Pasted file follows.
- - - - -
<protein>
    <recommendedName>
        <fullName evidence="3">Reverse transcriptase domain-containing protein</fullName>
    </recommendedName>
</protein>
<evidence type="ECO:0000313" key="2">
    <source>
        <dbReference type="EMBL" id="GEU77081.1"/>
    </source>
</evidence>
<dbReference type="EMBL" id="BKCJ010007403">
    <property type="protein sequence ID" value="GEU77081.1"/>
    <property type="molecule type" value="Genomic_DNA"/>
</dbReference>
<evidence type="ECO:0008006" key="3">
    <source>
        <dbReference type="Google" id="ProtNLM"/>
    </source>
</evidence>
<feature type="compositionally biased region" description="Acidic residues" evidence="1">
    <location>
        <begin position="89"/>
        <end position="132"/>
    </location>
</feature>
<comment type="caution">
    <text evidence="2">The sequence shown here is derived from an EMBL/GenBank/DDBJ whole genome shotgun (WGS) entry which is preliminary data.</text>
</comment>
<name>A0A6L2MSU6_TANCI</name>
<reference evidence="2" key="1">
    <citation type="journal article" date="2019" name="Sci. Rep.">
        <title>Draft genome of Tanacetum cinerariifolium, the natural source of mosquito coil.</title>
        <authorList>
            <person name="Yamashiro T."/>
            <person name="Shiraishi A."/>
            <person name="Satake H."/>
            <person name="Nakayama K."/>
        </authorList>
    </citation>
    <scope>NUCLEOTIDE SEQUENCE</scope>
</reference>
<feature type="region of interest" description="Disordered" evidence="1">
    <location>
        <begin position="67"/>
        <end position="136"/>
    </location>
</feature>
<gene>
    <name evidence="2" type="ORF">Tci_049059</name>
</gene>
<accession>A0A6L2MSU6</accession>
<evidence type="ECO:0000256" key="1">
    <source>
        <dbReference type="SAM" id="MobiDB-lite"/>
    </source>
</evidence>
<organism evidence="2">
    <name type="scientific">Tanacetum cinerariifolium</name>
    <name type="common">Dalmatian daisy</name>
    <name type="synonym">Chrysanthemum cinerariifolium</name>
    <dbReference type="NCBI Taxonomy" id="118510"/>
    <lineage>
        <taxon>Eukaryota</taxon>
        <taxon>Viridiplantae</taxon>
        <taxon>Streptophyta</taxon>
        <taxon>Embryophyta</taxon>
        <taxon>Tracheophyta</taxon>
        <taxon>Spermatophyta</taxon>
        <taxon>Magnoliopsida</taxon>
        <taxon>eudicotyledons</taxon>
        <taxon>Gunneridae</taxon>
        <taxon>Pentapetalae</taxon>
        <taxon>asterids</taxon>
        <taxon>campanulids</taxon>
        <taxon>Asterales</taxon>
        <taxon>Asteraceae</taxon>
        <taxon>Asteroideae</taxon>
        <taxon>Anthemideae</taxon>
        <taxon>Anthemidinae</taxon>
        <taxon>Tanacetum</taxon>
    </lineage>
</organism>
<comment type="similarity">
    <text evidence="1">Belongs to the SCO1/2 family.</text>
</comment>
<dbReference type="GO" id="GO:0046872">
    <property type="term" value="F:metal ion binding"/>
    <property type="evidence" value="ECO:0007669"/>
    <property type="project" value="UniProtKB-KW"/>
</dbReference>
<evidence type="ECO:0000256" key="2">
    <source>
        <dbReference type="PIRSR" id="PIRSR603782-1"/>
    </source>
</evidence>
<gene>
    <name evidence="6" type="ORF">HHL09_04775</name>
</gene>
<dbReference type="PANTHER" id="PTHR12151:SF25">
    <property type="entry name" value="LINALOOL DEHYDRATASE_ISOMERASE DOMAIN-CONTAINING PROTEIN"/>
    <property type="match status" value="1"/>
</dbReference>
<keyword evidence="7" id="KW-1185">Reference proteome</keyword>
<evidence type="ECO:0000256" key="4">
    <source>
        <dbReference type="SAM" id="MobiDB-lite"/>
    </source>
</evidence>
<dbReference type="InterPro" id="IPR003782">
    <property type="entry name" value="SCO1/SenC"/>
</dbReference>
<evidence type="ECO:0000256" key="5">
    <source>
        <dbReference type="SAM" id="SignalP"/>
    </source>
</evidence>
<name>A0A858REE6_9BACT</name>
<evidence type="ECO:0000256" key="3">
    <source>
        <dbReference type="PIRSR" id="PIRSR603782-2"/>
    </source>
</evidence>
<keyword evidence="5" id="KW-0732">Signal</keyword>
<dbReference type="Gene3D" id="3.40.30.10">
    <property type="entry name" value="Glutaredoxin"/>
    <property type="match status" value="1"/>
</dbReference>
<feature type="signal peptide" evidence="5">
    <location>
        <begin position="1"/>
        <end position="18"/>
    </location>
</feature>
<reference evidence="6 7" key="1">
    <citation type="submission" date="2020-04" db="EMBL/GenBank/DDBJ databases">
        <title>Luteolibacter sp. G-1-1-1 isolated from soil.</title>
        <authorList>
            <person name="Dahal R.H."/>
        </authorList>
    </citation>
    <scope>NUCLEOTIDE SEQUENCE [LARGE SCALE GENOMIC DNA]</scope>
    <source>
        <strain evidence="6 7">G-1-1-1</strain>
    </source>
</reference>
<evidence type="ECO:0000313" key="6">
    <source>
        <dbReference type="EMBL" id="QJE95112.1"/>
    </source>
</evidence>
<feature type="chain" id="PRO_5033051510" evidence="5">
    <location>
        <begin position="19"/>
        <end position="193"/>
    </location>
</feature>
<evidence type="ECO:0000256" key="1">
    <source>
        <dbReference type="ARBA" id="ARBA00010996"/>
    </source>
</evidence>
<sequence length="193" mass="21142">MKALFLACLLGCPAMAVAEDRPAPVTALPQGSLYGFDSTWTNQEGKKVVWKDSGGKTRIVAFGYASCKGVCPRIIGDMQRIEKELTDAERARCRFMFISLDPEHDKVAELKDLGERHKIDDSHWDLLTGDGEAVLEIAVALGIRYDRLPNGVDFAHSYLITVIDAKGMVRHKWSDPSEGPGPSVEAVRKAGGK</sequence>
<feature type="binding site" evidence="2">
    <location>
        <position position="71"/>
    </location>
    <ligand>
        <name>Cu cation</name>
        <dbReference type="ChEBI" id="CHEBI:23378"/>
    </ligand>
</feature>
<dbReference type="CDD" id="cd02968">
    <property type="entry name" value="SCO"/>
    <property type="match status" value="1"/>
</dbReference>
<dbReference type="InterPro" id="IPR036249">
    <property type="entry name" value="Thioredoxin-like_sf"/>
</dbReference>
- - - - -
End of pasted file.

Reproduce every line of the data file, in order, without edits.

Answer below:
<protein>
    <recommendedName>
        <fullName evidence="3">Reverse transcriptase domain-containing protein</fullName>
    </recommendedName>
</protein>
<evidence type="ECO:0000313" key="2">
    <source>
        <dbReference type="EMBL" id="GEU77081.1"/>
    </source>
</evidence>
<dbReference type="EMBL" id="BKCJ010007403">
    <property type="protein sequence ID" value="GEU77081.1"/>
    <property type="molecule type" value="Genomic_DNA"/>
</dbReference>
<evidence type="ECO:0008006" key="3">
    <source>
        <dbReference type="Google" id="ProtNLM"/>
    </source>
</evidence>
<feature type="compositionally biased region" description="Acidic residues" evidence="1">
    <location>
        <begin position="89"/>
        <end position="132"/>
    </location>
</feature>
<comment type="caution">
    <text evidence="2">The sequence shown here is derived from an EMBL/GenBank/DDBJ whole genome shotgun (WGS) entry which is preliminary data.</text>
</comment>
<name>A0A6L2MSU6_TANCI</name>
<reference evidence="2" key="1">
    <citation type="journal article" date="2019" name="Sci. Rep.">
        <title>Draft genome of Tanacetum cinerariifolium, the natural source of mosquito coil.</title>
        <authorList>
            <person name="Yamashiro T."/>
            <person name="Shiraishi A."/>
            <person name="Satake H."/>
            <person name="Nakayama K."/>
        </authorList>
    </citation>
    <scope>NUCLEOTIDE SEQUENCE</scope>
</reference>
<feature type="region of interest" description="Disordered" evidence="1">
    <location>
        <begin position="67"/>
        <end position="136"/>
    </location>
</feature>
<gene>
    <name evidence="2" type="ORF">Tci_049059</name>
</gene>
<accession>A0A6L2MSU6</accession>
<evidence type="ECO:0000256" key="1">
    <source>
        <dbReference type="SAM" id="MobiDB-lite"/>
    </source>
</evidence>
<organism evidence="2">
    <name type="scientific">Tanacetum cinerariifolium</name>
    <name type="common">Dalmatian daisy</name>
    <name type="synonym">Chrysanthemum cinerariifolium</name>
    <dbReference type="NCBI Taxonomy" id="118510"/>
    <lineage>
        <taxon>Eukaryota</taxon>
        <taxon>Viridiplantae</taxon>
        <taxon>Streptophyta</taxon>
        <taxon>Embryophyta</taxon>
        <taxon>Tracheophyta</taxon>
        <taxon>Spermatophyta</taxon>
        <taxon>Magnoliopsida</taxon>
        <taxon>eudicotyledons</taxon>
        <taxon>Gunneridae</taxon>
        <taxon>Pentapetalae</taxon>
        <taxon>asterids</taxon>
        <taxon>campanulids</taxon>
        <taxon>Asterales</taxon>
        <taxon>Asteraceae</taxon>
        <taxon>Asteroideae</taxon>
        <taxon>Anthemideae</taxon>
        <taxon>Anthemidinae</taxon>
        <taxon>Tanacetum</taxon>
    </lineage>
</organism>
<comment type="similarity">
    <text evidence="1">Belongs to the SCO1/2 family.</text>
</comment>
<dbReference type="GO" id="GO:0046872">
    <property type="term" value="F:metal ion binding"/>
    <property type="evidence" value="ECO:0007669"/>
    <property type="project" value="UniProtKB-KW"/>
</dbReference>
<evidence type="ECO:0000256" key="2">
    <source>
        <dbReference type="PIRSR" id="PIRSR603782-1"/>
    </source>
</evidence>
<gene>
    <name evidence="6" type="ORF">HHL09_04775</name>
</gene>
<dbReference type="PANTHER" id="PTHR12151:SF25">
    <property type="entry name" value="LINALOOL DEHYDRATASE_ISOMERASE DOMAIN-CONTAINING PROTEIN"/>
    <property type="match status" value="1"/>
</dbReference>
<keyword evidence="7" id="KW-1185">Reference proteome</keyword>
<evidence type="ECO:0000256" key="4">
    <source>
        <dbReference type="SAM" id="MobiDB-lite"/>
    </source>
</evidence>
<dbReference type="InterPro" id="IPR003782">
    <property type="entry name" value="SCO1/SenC"/>
</dbReference>
<evidence type="ECO:0000256" key="5">
    <source>
        <dbReference type="SAM" id="SignalP"/>
    </source>
</evidence>
<name>A0A858REE6_9BACT</name>
<evidence type="ECO:0000256" key="3">
    <source>
        <dbReference type="PIRSR" id="PIRSR603782-2"/>
    </source>
</evidence>
<keyword evidence="5" id="KW-0732">Signal</keyword>
<dbReference type="Gene3D" id="3.40.30.10">
    <property type="entry name" value="Glutaredoxin"/>
    <property type="match status" value="1"/>
</dbReference>
<feature type="signal peptide" evidence="5">
    <location>
        <begin position="1"/>
        <end position="18"/>
    </location>
</feature>
<reference evidence="6 7" key="1">
    <citation type="submission" date="2020-04" db="EMBL/GenBank/DDBJ databases">
        <title>Luteolibacter sp. G-1-1-1 isolated from soil.</title>
        <authorList>
            <person name="Dahal R.H."/>
        </authorList>
    </citation>
    <scope>NUCLEOTIDE SEQUENCE [LARGE SCALE GENOMIC DNA]</scope>
    <source>
        <strain evidence="6 7">G-1-1-1</strain>
    </source>
</reference>
<evidence type="ECO:0000313" key="6">
    <source>
        <dbReference type="EMBL" id="QJE95112.1"/>
    </source>
</evidence>
<feature type="chain" id="PRO_5033051510" evidence="5">
    <location>
        <begin position="19"/>
        <end position="193"/>
    </location>
</feature>
<evidence type="ECO:0000256" key="1">
    <source>
        <dbReference type="ARBA" id="ARBA00010996"/>
    </source>
</evidence>
<sequence length="193" mass="21142">MKALFLACLLGCPAMAVAEDRPAPVTALPQGSLYGFDSTWTNQEGKKVVWKDSGGKTRIVAFGYASCKGVCPRIIGDMQRIEKELTDAERARCRFMFISLDPEHDKVAELKDLGERHKIDDSHWDLLTGDGEAVLEIAVALGIRYDRLPNGVDFAHSYLITVIDAKGMVRHKWSDPSEGPGPSVEAVRKAGGK</sequence>
<feature type="binding site" evidence="2">
    <location>
        <position position="71"/>
    </location>
    <ligand>
        <name>Cu cation</name>
        <dbReference type="ChEBI" id="CHEBI:23378"/>
    </ligand>
</feature>
<dbReference type="CDD" id="cd02968">
    <property type="entry name" value="SCO"/>
    <property type="match status" value="1"/>
</dbReference>
<dbReference type="InterPro" id="IPR036249">
    <property type="entry name" value="Thioredoxin-like_sf"/>
</dbReference>